With the Winter Session of the Parliament drawing ever closer, another slew of strange and deplorable bills have been made the issue of the hour. As the entirety of the world goes beyond and into the fray of digital currency, the Indian government is devising plots to keep the state as far away from it as possible.
Thus, this time around, Prime Minister Narendra Modi has declared that the house will introduce a bill that seeks to ban all forms of private cryptocurrencies. His declaration has been met with a cynicism bordering on denunciation owing to the fact that banning blockchain is not exactly possible.
Coupled with that, it is essentially harmful to the country at large to ban private crypto owing to the sole reason that it provides folks with an additional source of income without it bearing weight on the state’s coffers.
What Did Narendra Modi Say?
In a first, Narendra Modi went on record to state his disdain for cryptocurrencies as he stated that the “unregulated nature” of the currency may lead to “money laundering” and/or “terror financing.”
The primordial caution was followed by another at the Sydney Dialogue, speaking at a forum held by the Australian Strategic Policy Institute. The cynic in the Prime Minister guided his hand as he enunciated his deep-seated insecurities concerning the emergence of unregulated monetary systems.
He elaborated that any and all forms of virtual money that are not regulated by any entity requires to be “closely policed” in some capacity. In recent years, especially during the COVID pandemic, there has been an exponential rise amongst Indian investors investing in cryptocurrency.
Owing to the fact that the entire ball game of such currency does not fall under any form of government or central control, the concerns raised by the Prime Minister are fairly valid if one chooses to ignore the fact that cryptocurrency is still trackable.
Thus, making it much safer than liquid cash owing to the sole reason that unmarked cash is the instrument that perpetuates terror and money laundering at the end of the day.
Prime Minister Narendra Modi has been reportedly worried about cryptocurrency turning into a bane for the Indian youth which has extensively committed itself to investing in the blockchain currency. Speaking to the ASPI, he stated;
“Take cryptocurrency or bitcoin, for example. It is important that all democratic nations work together on this and ensure it does not end up in the wrong hands, which can spoil our youths.”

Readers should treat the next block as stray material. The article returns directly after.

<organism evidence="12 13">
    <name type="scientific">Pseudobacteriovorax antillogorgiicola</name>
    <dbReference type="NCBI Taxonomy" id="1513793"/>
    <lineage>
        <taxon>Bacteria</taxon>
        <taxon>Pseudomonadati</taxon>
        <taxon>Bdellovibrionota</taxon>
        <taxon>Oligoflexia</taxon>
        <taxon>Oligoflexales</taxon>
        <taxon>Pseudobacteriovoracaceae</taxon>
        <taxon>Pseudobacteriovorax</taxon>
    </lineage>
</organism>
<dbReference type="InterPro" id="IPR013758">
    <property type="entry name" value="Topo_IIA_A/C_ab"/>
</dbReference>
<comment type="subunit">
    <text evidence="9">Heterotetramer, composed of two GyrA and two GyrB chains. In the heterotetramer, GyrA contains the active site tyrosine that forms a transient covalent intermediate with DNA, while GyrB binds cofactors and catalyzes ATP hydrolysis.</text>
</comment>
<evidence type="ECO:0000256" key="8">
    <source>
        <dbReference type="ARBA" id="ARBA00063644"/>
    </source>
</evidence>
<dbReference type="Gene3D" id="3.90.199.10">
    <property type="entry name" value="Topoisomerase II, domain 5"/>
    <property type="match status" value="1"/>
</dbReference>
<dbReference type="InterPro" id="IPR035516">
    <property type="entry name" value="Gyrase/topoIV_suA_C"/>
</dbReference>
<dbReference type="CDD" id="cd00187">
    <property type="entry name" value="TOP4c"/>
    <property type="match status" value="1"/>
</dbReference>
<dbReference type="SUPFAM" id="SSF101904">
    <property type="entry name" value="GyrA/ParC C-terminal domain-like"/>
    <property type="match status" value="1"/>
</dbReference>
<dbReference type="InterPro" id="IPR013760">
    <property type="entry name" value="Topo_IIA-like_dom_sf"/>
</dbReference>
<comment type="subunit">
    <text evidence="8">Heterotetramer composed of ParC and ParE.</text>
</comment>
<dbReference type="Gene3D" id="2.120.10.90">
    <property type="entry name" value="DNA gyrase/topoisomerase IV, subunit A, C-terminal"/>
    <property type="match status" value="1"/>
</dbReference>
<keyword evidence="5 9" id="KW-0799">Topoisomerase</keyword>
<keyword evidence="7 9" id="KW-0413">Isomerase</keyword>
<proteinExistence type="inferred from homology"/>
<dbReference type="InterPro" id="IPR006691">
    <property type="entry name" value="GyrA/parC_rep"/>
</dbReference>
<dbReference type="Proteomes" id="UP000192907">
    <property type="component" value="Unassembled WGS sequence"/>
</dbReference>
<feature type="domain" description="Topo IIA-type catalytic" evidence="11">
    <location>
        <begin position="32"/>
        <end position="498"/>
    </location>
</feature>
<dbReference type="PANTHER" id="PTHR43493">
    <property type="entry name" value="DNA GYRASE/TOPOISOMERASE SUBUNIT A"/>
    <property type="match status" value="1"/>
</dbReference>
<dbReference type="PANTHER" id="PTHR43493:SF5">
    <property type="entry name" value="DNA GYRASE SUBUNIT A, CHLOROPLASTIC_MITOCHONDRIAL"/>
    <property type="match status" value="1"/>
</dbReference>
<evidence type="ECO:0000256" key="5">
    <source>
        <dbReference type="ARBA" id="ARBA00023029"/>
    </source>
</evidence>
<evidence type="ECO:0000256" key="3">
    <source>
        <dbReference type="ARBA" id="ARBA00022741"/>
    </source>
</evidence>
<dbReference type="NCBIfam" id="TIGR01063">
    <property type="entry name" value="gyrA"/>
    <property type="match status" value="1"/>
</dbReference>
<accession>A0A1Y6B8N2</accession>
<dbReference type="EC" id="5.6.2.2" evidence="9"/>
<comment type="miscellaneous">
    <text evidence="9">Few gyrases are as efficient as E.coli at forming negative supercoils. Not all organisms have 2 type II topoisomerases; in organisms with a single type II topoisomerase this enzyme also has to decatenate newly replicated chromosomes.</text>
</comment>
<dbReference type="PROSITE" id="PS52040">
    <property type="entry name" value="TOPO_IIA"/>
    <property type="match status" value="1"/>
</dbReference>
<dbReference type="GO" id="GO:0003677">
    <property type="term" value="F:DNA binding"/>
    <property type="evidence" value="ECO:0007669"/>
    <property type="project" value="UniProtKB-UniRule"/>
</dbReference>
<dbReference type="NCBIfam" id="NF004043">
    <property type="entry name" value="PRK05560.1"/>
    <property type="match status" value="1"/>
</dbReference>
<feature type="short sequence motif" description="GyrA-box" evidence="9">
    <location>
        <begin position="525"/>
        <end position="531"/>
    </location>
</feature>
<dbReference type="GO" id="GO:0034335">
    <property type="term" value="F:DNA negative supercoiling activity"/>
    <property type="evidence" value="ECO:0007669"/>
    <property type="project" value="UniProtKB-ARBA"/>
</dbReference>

The denunciation of cryptocurrency was compounded with the declaration of the ban of cryptocurrency. However, the fact that it can never truly be banned unless the government decides to ban the internet has become the hope every other investor has been clinging to.
Also Read: Is India Going To Ban All Cryptocurrency?
Why Cryptocurrency Can Never Be Truly Banned
Cryptocurrency is a virtual entity that exists in a metaphysical space and not a physical space. The very fact that having such an entity banned is fairly improbable. However, it does not negate the possibility of crypto clients going out of business in the country.
Thus, investors may have to target safer mediums to store their numerous assets in. Owing to almost all cryptocurrencies being non-liquid tender, it has become a cause of concern for most banks around the world.
The RBI Governor, Shaktikanta Das, went on record to state that the spike in crypto trade will create issues on a macroeconomic level and a wealth disparity may further be created where the supply will sparsely meet the demand. He stated;
“Cryptocurrencies are a serious concern to RBI from a macroeconomic and financial stability standpoint. The government is actively looking at the issue and will decide on it. But as the central banker, we have serious concerns about it and we have flagged it many times.”
However, much of these concerns may be deemed unfounded as at the end of the day, although the crypto trade is unregulated, it is not limitless. No matter the amount of a particular currency one mines, much like a liquid stock, the value of a currency rises and falls according to the whims of the market.
Coupled with that, the very premise of a virtual currency being mitigated as fiat currency does not essentially work in the same way as cryptocurrency.
The RBI-initiated crypto substitute can sparsely work in a similar manner as crypto, moreover, it is subsequently improbable for any form of a ban to be promulgated over the entirety of the crypto trade. As it stands, cryptocurrency is not recognized as legal tender useful for day-to-day trade by the Reserve Bank thus, in India, it works in a similar manner as a stock.
Thus, the prospect of RBI’s crypto substitute being issued in tandem with other crypto trade would only seem much more beneficial for the Central Bank. This is owing to the sole fact that investors would now have a form of digital currency that can be used as legal tender usable in day-to-day life.
The Winter Session of the Parliament, although, ways away, will lead to significant developments in the financial sector of the country. However, it must be remembered by the authorities that cryptocurrency was the world’s answer to Wall Street’s monopoly. It is the common man’s currency.
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